Avila said he was very touched by the performance and their service and asked that a commendation letter be included in their personnel file.
Leon, having just talked about facilities issues, couldn’t resist chiming in.
“That’s why we need a facilities board,” he said.
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Wapner endorses Leon, or so he thinks

Councilman Alan Wapner found himself in a bit of a predicament at the Jan. 15 meeting when he tried to congratulate Mayor Paul Leon on his bid for a seat on the state Senate.
State Sen. Gloria Negrete-McLeod’s seat was vacated when she was elected to Congress in November.
Gov. Jerry Brown announced that a special primary election for the Inland Empire’s 32nd Senate District will be March 12. The district includes Pomona, Ontario, Fontana and Rialto.
“I don’t remember when or if we have had an Ontario resident in our state Legislature,” Wapner said. “Frankly, I’m tired of our city being the largest city in the district being represented by residents in Chino or Pomona. I think it’s time we have an Ontario representative representing the largest city in the district.”
As Wapner gave his endorsement and vowed to support Leon in his bid, he realized one thing.
“Paul, good luck to you and congratulations. Oh, I’m sorry, the other Paul is running, too. Oops.” Wapner said, referring about Councilman Paul Vincent Avila’s run for the seat.
The comment drew laughter from those on the dais.
“Let’s just say I support and endorse Paul,” Wapner said.
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Council appoints Mautz to Planning Commission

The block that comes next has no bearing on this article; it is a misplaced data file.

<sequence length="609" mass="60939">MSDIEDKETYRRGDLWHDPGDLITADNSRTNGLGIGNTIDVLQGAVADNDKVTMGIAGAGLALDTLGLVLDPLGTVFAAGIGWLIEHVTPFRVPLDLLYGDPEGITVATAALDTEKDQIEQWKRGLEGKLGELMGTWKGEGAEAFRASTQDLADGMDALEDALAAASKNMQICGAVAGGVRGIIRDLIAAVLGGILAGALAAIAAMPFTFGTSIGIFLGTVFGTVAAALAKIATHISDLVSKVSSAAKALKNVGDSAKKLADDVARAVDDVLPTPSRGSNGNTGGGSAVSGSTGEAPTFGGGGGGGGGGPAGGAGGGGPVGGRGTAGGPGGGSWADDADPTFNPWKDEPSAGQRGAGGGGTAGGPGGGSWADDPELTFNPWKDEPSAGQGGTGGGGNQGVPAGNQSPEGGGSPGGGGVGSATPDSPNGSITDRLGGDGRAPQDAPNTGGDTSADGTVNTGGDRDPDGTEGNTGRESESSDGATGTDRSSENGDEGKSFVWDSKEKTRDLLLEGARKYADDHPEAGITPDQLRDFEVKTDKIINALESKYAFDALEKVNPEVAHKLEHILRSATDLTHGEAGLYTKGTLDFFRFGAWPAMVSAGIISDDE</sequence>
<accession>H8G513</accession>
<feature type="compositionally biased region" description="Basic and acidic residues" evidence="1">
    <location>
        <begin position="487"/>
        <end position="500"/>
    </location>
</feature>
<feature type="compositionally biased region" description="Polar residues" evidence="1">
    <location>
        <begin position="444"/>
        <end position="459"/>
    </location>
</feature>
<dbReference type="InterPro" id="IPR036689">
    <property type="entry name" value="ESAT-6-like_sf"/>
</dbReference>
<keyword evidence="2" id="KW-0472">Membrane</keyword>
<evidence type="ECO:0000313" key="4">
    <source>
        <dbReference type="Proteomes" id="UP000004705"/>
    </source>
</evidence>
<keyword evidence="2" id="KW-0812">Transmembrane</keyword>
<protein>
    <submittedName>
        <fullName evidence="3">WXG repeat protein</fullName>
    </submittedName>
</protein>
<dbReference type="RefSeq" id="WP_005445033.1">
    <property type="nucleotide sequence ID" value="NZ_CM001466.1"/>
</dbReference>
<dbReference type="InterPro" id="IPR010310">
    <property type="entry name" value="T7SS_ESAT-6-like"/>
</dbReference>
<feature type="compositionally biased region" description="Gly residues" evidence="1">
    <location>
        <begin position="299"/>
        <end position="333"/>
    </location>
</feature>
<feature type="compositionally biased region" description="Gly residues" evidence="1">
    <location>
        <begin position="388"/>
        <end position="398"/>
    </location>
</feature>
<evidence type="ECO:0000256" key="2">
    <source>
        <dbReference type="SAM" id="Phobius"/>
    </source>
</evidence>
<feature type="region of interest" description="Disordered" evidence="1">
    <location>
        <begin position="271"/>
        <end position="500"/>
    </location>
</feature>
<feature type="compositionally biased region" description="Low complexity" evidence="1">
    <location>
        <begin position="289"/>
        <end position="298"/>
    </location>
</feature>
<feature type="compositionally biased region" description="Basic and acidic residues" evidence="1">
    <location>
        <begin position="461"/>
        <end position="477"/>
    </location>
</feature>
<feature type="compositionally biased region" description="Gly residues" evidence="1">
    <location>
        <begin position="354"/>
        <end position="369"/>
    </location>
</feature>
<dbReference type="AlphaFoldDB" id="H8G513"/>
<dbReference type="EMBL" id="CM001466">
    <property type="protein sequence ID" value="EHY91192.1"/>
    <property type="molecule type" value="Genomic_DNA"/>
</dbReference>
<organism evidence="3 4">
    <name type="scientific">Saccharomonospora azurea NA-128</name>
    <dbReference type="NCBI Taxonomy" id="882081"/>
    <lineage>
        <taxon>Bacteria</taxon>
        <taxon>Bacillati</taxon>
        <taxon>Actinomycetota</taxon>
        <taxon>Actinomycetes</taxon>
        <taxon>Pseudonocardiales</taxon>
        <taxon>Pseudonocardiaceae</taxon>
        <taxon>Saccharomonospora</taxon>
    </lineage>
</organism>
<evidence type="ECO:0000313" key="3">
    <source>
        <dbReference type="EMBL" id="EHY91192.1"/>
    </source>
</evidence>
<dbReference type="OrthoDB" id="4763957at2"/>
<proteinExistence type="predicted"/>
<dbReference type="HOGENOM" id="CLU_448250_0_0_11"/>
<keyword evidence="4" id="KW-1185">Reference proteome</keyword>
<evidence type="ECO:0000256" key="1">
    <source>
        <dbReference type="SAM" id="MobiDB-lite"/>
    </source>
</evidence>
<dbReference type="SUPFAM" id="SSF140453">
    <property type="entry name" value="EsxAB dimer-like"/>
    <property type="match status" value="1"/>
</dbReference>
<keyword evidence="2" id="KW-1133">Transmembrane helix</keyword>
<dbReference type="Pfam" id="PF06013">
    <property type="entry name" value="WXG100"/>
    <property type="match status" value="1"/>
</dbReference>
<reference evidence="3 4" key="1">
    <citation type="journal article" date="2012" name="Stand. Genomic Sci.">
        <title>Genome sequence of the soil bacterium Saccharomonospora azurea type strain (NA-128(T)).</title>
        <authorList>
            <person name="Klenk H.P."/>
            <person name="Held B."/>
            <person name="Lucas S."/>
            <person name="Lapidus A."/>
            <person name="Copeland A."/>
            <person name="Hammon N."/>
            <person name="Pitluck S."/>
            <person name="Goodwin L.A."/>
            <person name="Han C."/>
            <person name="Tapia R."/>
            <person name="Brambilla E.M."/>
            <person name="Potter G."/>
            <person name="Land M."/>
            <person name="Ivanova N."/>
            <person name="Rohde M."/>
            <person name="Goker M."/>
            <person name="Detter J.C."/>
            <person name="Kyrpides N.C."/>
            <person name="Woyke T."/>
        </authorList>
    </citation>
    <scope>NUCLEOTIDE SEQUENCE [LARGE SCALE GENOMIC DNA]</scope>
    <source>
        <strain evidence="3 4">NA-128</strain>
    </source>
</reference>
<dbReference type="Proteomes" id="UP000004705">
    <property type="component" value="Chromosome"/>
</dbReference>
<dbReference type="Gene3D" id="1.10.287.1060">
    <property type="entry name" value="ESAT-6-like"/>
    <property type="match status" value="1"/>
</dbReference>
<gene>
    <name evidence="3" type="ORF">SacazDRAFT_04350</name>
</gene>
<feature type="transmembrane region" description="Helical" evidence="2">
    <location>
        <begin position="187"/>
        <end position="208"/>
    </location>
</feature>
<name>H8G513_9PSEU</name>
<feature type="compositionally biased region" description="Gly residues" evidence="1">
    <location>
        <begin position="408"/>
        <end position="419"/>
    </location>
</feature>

Former Councilwoman Sheila Mautz is back in city government.
At the Jan. 15 meeting, Councilman Jim Bowman nominated Mautz to the Planning Commission. The motion was unanimously approved by the council.
Mautz, if you recall, lost her seat on the council to Paul Vincent Avila this past election.
Mautz was appointed to the council in 2005 and was later elected in 2008. Her service also includes 12 years on the Planning Commission as well as the Public Works Overview Committee.
Prior to the leaving the council in December, Mautz said she remained interested in staying involved in city government.
In addition to Mautz’ appointment, the City Council also discussed their selections to several city commissions.
But two vacancies on the museum board remained.
“We do have some opportunities,” Leon said.
Councilwoman Debra Dorst-Porada, who is the city’s liaison for the museum, spoke a little about the position, in an attempt to draw interest from the public. The board is currently going through a strategic planning process.
“The museum is a very exciting board to be on, and everybody who is currently on the board is doing a fabulous job,” Dorst-Porada said. “Lots of good stuff is happening with the museum.”
Councilman Paul Vincent Avila said he wanted to recognize the council’s patience, wisdom and teamwork in recognizing his selections to the various commissions.
“I sit with not just people that resided in this community for a tons of years and have aged gracefully. I have been mandated by the community and I feel very proud to be part of this council,” Avila said.
Mayor Paul Leon did have one request for the council – creating a facilities oversight commission.
I do visit facilities the city of Ontario has a lot of facilities, more than cities of this size. We have everything from an arena, a convention center to a mall,” the mayor pointed out.